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Tightness and Contractures in Cerebral Palsy: An Overview

Tightness and Contractures in Cerebral Palsy: An Overview

Cerebral Palsy is a non-progressive motor disorder that occurs in about 2 to 3 live births per 1000. Patients will experience a variety of motor symptoms over their lifespan, as well as difficulties with speaking and swallowing. In particular, several children experience tightness and contractures in their limb muscles, which requires special treatment for Cerebral Palsy, to restore functionality. Here’s a quick guide as to what that may look like.

Understanding Cerebral Palsy

Cerebral Palsy refers to a group of neurological disorders that affect movement, muscle tone, coordination, and motor skills caused by damage or abnormalities in the developing brain. Children with Cerebral Palsy will usually display symptoms within the first year. Treatment for Cerebral Palsy such as stem cell therapy, physiotherapy, occupational therapy, and speech and language therapy can improve functionality and enable a more independent way of life.

Understanding the difference between contractures and tightness

About 75% of Cerebral Palsy cases are spastic in nature. Spasticity is formally defined as a velocity-dependent resistance to stretching. Children with Cerebral Palsy may have spasticity in two or more limbs. It may be mild, moderate, or severe. Spasticity makes it difficult to move from one position to another and to perform activities that engage specific muscle groups, such as picking things up.
On the other hand, contractures refer to a fixed shortening in muscle length. They are often a result of muscle tightness or spasticity, wherein the muscle becomes so short over time that the child cannot straighten their limb even when the muscle is relaxed. Muscle contractures may become more evident as the child grows and displays an inability to fully extend joints.
Both tightness and contractures can cause problems with limb movement and gait. It is important however, not to confuse the two. When a therapist examines your child, they will determine whether your child is experiencing muscle tightness, contractures, or both. The treatment plan will then be tailored accordingly, for maximum benefit.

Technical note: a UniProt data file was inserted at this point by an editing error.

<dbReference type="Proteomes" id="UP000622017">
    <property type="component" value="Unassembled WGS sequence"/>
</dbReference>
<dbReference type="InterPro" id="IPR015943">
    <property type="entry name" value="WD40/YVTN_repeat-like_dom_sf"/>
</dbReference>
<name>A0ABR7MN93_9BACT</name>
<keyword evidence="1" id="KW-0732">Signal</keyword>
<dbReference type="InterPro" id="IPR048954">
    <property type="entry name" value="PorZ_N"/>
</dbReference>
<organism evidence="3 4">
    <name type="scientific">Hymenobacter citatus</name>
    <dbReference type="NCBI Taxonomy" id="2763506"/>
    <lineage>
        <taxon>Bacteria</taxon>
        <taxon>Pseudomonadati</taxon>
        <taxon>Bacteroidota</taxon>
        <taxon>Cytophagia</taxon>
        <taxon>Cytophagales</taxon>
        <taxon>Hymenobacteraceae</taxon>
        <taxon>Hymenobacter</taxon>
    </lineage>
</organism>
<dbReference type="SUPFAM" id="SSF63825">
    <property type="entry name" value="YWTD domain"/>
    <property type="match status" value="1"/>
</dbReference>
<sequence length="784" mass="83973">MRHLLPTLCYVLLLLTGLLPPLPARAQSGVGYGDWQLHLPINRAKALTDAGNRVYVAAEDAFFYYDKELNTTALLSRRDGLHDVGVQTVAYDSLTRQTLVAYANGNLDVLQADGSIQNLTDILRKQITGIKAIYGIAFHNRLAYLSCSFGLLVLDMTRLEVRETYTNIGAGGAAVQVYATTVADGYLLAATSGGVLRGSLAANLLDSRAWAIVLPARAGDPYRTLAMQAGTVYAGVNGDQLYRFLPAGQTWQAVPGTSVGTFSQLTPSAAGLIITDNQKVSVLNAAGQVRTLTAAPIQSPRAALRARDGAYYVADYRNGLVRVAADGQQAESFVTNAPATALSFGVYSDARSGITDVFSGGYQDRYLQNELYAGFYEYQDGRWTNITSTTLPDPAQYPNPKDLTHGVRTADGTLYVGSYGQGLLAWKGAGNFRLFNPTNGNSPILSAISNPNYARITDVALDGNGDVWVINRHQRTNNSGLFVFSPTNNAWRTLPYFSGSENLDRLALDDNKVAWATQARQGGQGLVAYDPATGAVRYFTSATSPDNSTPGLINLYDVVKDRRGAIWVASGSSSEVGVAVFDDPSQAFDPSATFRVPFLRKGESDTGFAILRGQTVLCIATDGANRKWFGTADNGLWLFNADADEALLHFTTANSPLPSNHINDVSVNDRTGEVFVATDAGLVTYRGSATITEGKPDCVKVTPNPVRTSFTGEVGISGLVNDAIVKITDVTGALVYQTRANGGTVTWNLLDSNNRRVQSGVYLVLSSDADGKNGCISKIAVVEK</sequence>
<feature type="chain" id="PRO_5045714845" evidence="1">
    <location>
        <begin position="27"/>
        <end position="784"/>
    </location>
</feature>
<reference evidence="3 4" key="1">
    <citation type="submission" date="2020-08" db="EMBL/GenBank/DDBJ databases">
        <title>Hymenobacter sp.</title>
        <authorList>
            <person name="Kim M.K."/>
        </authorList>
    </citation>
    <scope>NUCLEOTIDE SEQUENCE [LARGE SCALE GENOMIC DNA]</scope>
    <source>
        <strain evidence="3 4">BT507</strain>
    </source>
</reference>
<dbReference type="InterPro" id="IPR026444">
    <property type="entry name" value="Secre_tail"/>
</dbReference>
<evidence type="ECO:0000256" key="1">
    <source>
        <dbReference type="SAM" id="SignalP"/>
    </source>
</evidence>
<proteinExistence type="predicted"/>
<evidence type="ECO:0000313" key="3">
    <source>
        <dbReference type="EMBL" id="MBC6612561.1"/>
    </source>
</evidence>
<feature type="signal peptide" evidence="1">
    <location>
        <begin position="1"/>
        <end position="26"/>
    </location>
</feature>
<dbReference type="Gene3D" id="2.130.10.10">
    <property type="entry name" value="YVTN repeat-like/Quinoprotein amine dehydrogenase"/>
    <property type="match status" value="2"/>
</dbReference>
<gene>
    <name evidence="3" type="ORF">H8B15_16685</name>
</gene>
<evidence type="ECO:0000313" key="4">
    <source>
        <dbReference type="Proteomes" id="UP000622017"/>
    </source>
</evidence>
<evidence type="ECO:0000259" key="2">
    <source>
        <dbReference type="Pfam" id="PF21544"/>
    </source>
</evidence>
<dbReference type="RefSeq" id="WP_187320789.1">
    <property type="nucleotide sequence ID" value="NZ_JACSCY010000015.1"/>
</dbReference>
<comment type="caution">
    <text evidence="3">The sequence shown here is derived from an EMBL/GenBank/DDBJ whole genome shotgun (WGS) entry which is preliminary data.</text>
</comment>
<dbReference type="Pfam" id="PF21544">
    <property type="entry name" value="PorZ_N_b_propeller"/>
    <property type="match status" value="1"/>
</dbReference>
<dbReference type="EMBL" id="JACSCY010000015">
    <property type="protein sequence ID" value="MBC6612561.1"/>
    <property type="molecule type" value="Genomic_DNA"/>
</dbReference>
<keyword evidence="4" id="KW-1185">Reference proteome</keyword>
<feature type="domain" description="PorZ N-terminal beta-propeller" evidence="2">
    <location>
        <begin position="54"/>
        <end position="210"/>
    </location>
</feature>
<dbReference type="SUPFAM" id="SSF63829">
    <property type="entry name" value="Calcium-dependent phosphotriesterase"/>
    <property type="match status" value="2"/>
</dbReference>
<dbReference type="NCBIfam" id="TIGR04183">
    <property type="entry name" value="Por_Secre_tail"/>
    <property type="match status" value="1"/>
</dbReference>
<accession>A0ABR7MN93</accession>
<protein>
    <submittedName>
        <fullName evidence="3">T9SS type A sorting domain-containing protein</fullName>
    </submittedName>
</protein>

Treatment for tightness and contractures

Physiotherapy and occupational therapy are essential for children with Cerebral Palsy to ease muscle pain and regain functionality in the affected limbs. Some of the elements that a therapist might choose to include in your child’s physiotherapy plan, are as follows.

  • Stretching: Guided stretching helps relax the muscles, reduce spasticity, increase range of motion, and lengthen the soft tissue for better joint mobility. Studies have demonstrated that stretching can improve agility in children with Cerebral Palsy. Ideally, your child should perform stretches every day, and especially after periods of physical activity.
  • Positioning and Splinting: Children with Cerebral Palsy may require postural support to attain different positions or what is otherwise known as positioning. Using supportive devices, like splints, would help your child in keeping their limbs straight and immobile. These practices are meant to enable your child to experience and develop more ways of movement and prevent secondary complications.
  • Assistive devices: Your child’s therapist may recommend the use of a brace to support the joint and enable correct movement. Braces also help prevent joint injury. Your child could also need a walker or a wheelchair to get around.

While muscle tightness and contractures can severely impede movement, it doesn’t necessarily mean that your child will never be able to walk. With the right treatment and the use of assistive devices as needed, your child can regain mobility over the years, and even walk independently. It is crucial therefore, to intervene at an early stage so that your child can be relieved of pain, and reap the benefits as soon as possible.

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